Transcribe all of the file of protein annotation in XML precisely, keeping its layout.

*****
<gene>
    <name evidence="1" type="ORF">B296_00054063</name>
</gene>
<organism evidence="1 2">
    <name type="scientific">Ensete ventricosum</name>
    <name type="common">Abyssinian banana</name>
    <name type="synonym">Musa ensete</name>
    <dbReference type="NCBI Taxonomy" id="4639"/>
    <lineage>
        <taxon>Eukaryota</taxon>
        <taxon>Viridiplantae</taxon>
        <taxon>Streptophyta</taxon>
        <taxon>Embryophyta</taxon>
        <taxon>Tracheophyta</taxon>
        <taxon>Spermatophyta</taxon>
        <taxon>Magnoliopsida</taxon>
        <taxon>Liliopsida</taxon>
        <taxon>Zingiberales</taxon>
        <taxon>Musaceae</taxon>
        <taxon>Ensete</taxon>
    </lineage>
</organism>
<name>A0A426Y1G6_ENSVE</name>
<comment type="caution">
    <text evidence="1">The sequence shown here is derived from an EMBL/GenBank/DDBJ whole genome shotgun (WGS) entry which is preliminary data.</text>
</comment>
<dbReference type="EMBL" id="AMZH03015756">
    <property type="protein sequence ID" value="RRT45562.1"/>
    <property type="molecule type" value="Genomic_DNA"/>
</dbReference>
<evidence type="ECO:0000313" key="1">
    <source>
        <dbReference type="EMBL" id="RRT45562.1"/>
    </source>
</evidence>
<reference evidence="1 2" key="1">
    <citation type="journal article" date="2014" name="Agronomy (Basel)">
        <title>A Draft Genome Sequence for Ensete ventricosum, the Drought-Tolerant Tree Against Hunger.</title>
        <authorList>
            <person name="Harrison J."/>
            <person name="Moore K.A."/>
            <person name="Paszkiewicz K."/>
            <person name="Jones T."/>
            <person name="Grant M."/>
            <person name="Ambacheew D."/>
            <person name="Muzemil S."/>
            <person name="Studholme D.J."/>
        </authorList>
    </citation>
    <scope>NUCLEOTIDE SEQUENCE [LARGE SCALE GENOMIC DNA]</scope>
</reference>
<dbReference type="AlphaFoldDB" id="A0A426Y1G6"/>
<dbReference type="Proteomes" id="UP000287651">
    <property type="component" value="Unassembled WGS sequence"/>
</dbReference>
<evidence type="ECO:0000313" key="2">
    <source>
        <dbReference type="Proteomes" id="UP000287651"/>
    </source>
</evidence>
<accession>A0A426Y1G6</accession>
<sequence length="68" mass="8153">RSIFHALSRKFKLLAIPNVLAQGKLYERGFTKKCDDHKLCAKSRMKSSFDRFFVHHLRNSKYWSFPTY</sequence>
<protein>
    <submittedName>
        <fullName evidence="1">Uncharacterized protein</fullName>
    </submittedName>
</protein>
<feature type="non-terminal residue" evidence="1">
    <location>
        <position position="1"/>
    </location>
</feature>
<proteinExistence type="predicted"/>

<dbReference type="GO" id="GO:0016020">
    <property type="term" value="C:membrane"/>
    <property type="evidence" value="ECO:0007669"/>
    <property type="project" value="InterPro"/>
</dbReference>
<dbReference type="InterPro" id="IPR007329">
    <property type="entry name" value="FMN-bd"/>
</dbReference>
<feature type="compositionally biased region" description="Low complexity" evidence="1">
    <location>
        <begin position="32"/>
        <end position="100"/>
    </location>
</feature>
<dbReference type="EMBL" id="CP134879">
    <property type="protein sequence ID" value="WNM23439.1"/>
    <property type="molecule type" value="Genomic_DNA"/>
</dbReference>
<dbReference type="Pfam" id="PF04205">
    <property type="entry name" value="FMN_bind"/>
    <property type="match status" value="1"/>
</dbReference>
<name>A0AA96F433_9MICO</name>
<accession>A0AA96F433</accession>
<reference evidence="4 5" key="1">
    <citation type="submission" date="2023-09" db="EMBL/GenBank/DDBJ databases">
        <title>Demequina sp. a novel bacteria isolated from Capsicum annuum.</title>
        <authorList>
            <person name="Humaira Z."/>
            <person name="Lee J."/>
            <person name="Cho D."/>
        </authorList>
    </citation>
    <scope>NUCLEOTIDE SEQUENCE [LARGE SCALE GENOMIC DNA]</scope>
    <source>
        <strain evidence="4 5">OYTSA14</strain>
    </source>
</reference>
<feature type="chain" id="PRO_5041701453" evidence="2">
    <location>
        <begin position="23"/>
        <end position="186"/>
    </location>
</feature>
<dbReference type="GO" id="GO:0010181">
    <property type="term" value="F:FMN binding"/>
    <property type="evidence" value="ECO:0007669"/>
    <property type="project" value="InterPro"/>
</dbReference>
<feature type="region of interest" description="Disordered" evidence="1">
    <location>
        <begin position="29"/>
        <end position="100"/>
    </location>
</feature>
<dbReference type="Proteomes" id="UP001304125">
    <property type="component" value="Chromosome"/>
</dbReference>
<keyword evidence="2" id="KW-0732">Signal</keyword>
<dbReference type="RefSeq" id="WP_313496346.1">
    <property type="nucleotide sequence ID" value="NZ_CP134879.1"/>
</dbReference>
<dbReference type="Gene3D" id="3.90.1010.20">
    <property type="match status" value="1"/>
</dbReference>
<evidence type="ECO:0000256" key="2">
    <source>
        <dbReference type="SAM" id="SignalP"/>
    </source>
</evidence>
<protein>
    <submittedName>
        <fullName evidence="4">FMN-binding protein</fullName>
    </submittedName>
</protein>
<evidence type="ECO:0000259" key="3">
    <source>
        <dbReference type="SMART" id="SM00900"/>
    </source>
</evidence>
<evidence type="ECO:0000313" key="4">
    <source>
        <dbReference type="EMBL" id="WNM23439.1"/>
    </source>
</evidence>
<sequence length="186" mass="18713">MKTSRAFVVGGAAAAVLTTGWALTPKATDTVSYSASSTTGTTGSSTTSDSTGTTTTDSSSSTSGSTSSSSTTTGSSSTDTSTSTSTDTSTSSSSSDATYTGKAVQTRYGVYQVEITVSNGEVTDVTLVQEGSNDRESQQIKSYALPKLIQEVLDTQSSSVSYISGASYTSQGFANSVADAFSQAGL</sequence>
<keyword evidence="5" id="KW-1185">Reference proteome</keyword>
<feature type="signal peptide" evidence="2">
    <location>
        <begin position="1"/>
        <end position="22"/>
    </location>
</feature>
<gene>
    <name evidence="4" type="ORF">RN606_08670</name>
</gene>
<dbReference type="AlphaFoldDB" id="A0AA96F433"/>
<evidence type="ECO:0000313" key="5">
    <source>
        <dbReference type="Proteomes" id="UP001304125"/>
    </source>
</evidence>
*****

<gene>
    <name evidence="1" type="ORF">B296_00054063</name>
</gene>
<organism evidence="1 2">
    <name type="scientific">Ensete ventricosum</name>
    <name type="common">Abyssinian banana</name>
    <name type="synonym">Musa ensete</name>
    <dbReference type="NCBI Taxonomy" id="4639"/>
    <lineage>
        <taxon>Eukaryota</taxon>
        <taxon>Viridiplantae</taxon>
        <taxon>Streptophyta</taxon>
        <taxon>Embryophyta</taxon>
        <taxon>Tracheophyta</taxon>
        <taxon>Spermatophyta</taxon>
        <taxon>Magnoliopsida</taxon>
        <taxon>Liliopsida</taxon>
        <taxon>Zingiberales</taxon>
        <taxon>Musaceae</taxon>
        <taxon>Ensete</taxon>
    </lineage>
</organism>
<name>A0A426Y1G6_ENSVE</name>
<comment type="caution">
    <text evidence="1">The sequence shown here is derived from an EMBL/GenBank/DDBJ whole genome shotgun (WGS) entry which is preliminary data.</text>
</comment>
<dbReference type="EMBL" id="AMZH03015756">
    <property type="protein sequence ID" value="RRT45562.1"/>
    <property type="molecule type" value="Genomic_DNA"/>
</dbReference>
<evidence type="ECO:0000313" key="1">
    <source>
        <dbReference type="EMBL" id="RRT45562.1"/>
    </source>
</evidence>
<reference evidence="1 2" key="1">
    <citation type="journal article" date="2014" name="Agronomy (Basel)">
        <title>A Draft Genome Sequence for Ensete ventricosum, the Drought-Tolerant Tree Against Hunger.</title>
        <authorList>
            <person name="Harrison J."/>
            <person name="Moore K.A."/>
            <person name="Paszkiewicz K."/>
            <person name="Jones T."/>
            <person name="Grant M."/>
            <person name="Ambacheew D."/>
            <person name="Muzemil S."/>
            <person name="Studholme D.J."/>
        </authorList>
    </citation>
    <scope>NUCLEOTIDE SEQUENCE [LARGE SCALE GENOMIC DNA]</scope>
</reference>
<dbReference type="AlphaFoldDB" id="A0A426Y1G6"/>
<dbReference type="Proteomes" id="UP000287651">
    <property type="component" value="Unassembled WGS sequence"/>
</dbReference>
<evidence type="ECO:0000313" key="2">
    <source>
        <dbReference type="Proteomes" id="UP000287651"/>
    </source>
</evidence>
<accession>A0A426Y1G6</accession>
<sequence length="68" mass="8153">RSIFHALSRKFKLLAIPNVLAQGKLYERGFTKKCDDHKLCAKSRMKSSFDRFFVHHLRNSKYWSFPTY</sequence>
<protein>
    <submittedName>
        <fullName evidence="1">Uncharacterized protein</fullName>
    </submittedName>
</protein>
<feature type="non-terminal residue" evidence="1">
    <location>
        <position position="1"/>
    </location>
</feature>
<proteinExistence type="predicted"/>

<dbReference type="GO" id="GO:0016020">
    <property type="term" value="C:membrane"/>
    <property type="evidence" value="ECO:0007669"/>
    <property type="project" value="InterPro"/>
</dbReference>
<dbReference type="InterPro" id="IPR007329">
    <property type="entry name" value="FMN-bd"/>
</dbReference>
<feature type="compositionally biased region" description="Low complexity" evidence="1">
    <location>
        <begin position="32"/>
        <end position="100"/>
    </location>
</feature>
<dbReference type="EMBL" id="CP134879">
    <property type="protein sequence ID" value="WNM23439.1"/>
    <property type="molecule type" value="Genomic_DNA"/>
</dbReference>
<dbReference type="Pfam" id="PF04205">
    <property type="entry name" value="FMN_bind"/>
    <property type="match status" value="1"/>
</dbReference>
<name>A0AA96F433_9MICO</name>
<accession>A0AA96F433</accession>
<reference evidence="4 5" key="1">
    <citation type="submission" date="2023-09" db="EMBL/GenBank/DDBJ databases">
        <title>Demequina sp. a novel bacteria isolated from Capsicum annuum.</title>
        <authorList>
            <person name="Humaira Z."/>
            <person name="Lee J."/>
            <person name="Cho D."/>
        </authorList>
    </citation>
    <scope>NUCLEOTIDE SEQUENCE [LARGE SCALE GENOMIC DNA]</scope>
    <source>
        <strain evidence="4 5">OYTSA14</strain>
    </source>
</reference>
<feature type="chain" id="PRO_5041701453" evidence="2">
    <location>
        <begin position="23"/>
        <end position="186"/>
    </location>
</feature>
<dbReference type="GO" id="GO:0010181">
    <property type="term" value="F:FMN binding"/>
    <property type="evidence" value="ECO:0007669"/>
    <property type="project" value="InterPro"/>
</dbReference>
<feature type="region of interest" description="Disordered" evidence="1">
    <location>
        <begin position="29"/>
        <end position="100"/>
    </location>
</feature>
<dbReference type="Proteomes" id="UP001304125">
    <property type="component" value="Chromosome"/>
</dbReference>
<keyword evidence="2" id="KW-0732">Signal</keyword>
<dbReference type="RefSeq" id="WP_313496346.1">
    <property type="nucleotide sequence ID" value="NZ_CP134879.1"/>
</dbReference>
<dbReference type="Gene3D" id="3.90.1010.20">
    <property type="match status" value="1"/>
</dbReference>
<evidence type="ECO:0000256" key="2">
    <source>
        <dbReference type="SAM" id="SignalP"/>
    </source>
</evidence>
<protein>
    <submittedName>
        <fullName evidence="4">FMN-binding protein</fullName>
    </submittedName>
</protein>
<evidence type="ECO:0000259" key="3">
    <source>
        <dbReference type="SMART" id="SM00900"/>
    </source>
</evidence>
<evidence type="ECO:0000313" key="4">
    <source>
        <dbReference type="EMBL" id="WNM23439.1"/>
    </source>
</evidence>
<sequence length="186" mass="18713">MKTSRAFVVGGAAAAVLTTGWALTPKATDTVSYSASSTTGTTGSSTTSDSTGTTTTDSSSSTSGSTSSSSTTTGSSSTDTSTSTSTDTSTSSSSSDATYTGKAVQTRYGVYQVEITVSNGEVTDVTLVQEGSNDRESQQIKSYALPKLIQEVLDTQSSSVSYISGASYTSQGFANSVADAFSQAGL</sequence>
<keyword evidence="5" id="KW-1185">Reference proteome</keyword>
<feature type="signal peptide" evidence="2">
    <location>
        <begin position="1"/>
        <end position="22"/>
    </location>
</feature>
<gene>
    <name evidence="4" type="ORF">RN606_08670</name>
</gene>
<dbReference type="AlphaFoldDB" id="A0AA96F433"/>
<evidence type="ECO:0000313" key="5">
    <source>
        <dbReference type="Proteomes" id="UP001304125"/>
    </source>
</evidence>